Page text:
Healthtech startups in India have got a fresh lease of life as the nationwide lockdown and social distancing norms have created a significant demand for them in the past few months.
In the peak of the pandemic in India, in June, DocsApp, a 24×7 digital healthcare platform that connects patients to specialist doctors through chat, call and video, merged its operations with MediBuddy to cater to a larger consumer segment.
The merged entity attracted $20 million in funding from a host of investors such as Bessemer Venture Partners, Fusian Capital, Mitsui Sumitomo, Beyond Next Ventures, Milliways Ventures and Rebright Partners.
“With tailwinds supporting the healthcare industry and e-health becoming the new normal, we have seen an increase in people opting for online doctor consultations, with an average of 60 per cent increase in consultations across various departments,” Satish Kannan, co-founder & CEO, MediBuddy-DocsApp, told DealStreetAsia.
Meanwhile, e-health platform Practo Technologies, backed by Sequoia, Matrix, Capital G, and Tencent, among others, reportedly registered a whopping 600 per cent growth in online consultations since the Indian government announced a nationwide lockdown on 25 March. As much as 70 per cent of its consumers comprised first-time telemedicine users.
And these are not the only ones. Teleconsultations at Bengaluru-headquartered, on-demand healthcare service Mfine, too, is said to have recorded 3-4 times growth since March-end.
“Healthtech, especially app-based solutions, home healthcare, and telemedicine have found huge acceptance among consumers over the last few years,” said K. Ganesh, serial entrepreneur and promoter of Portea Medical and online grocery store BigBasket. “The demand has increased during the pandemic and in the new normal and post-COVID scenario, India is poised to witness significant advancements in this domain.”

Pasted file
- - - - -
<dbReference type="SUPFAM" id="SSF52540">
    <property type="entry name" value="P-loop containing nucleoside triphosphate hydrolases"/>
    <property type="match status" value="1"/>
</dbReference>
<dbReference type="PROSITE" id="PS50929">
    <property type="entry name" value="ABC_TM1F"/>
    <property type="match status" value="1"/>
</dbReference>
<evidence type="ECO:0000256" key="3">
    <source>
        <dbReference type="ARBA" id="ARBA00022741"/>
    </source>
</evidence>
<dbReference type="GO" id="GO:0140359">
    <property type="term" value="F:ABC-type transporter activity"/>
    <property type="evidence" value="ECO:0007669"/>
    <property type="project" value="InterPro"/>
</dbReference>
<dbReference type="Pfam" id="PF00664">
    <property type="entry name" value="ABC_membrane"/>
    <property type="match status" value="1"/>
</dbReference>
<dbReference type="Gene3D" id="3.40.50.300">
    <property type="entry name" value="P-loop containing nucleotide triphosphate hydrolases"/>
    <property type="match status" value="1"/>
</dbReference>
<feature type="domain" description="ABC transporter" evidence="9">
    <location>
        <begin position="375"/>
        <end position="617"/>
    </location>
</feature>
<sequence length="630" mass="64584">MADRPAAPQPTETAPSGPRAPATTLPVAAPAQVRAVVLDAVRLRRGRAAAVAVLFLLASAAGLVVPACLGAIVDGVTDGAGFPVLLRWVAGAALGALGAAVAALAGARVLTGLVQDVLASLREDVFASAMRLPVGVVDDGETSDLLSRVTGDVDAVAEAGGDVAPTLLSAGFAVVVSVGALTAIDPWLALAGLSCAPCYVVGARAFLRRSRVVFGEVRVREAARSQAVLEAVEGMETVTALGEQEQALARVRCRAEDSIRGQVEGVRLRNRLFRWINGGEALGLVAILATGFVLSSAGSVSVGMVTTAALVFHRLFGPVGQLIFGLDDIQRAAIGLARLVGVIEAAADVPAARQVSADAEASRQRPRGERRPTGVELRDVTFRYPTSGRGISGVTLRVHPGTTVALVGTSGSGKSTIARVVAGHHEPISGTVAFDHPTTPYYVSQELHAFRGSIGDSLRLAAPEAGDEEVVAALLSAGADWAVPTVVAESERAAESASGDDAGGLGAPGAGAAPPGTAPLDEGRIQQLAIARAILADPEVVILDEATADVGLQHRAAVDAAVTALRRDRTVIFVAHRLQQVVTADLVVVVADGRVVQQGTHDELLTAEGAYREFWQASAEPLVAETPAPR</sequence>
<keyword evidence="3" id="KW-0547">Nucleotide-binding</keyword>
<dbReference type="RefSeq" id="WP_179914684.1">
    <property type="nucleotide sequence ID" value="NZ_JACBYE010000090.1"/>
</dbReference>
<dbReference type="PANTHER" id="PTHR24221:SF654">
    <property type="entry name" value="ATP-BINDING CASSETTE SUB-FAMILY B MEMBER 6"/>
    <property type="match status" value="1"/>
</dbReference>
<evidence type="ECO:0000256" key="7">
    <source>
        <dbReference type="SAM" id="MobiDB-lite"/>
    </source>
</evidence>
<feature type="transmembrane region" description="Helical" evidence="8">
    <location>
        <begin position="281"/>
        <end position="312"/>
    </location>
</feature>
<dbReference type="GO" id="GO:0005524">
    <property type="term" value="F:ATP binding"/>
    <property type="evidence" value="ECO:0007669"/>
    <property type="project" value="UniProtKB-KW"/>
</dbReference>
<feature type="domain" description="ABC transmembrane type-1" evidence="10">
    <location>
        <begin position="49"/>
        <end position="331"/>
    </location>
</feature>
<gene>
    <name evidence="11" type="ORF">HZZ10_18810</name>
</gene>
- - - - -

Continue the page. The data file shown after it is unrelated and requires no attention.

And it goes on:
Portea Medical, of late, has been busy servicing COVID patients through its home isolation management programme.
“Healthtech overall has got a strong fillip but key segments within the sector that have witnessed traction are telehealth, e-pharmacies, B2B e-commerce, digital therapy, online fitness, clinical intelligence platforms, patient triaging, doctor discovery platforms,” said Sunil Thakur, New Delhi-based managing director at healthcare-focused private equity firm Quadria Capital.
“COVID has brought healthcare at the centre and front of not only on the policy but also in the minds of general public,” he added.
Currently, the doctor-patient ratio in India is abysmally low, standing at 1:1400. “This is where home healthcare and telemedicine services have the potential to become force multipliers. In most cases, doctors only need to remotely monitor the patient’s condition, analyse the diagnostic reports, and suggest the course of action. These services can be provided from the comfort of their homes and there is no need to visit a clinic,” said Ganesh.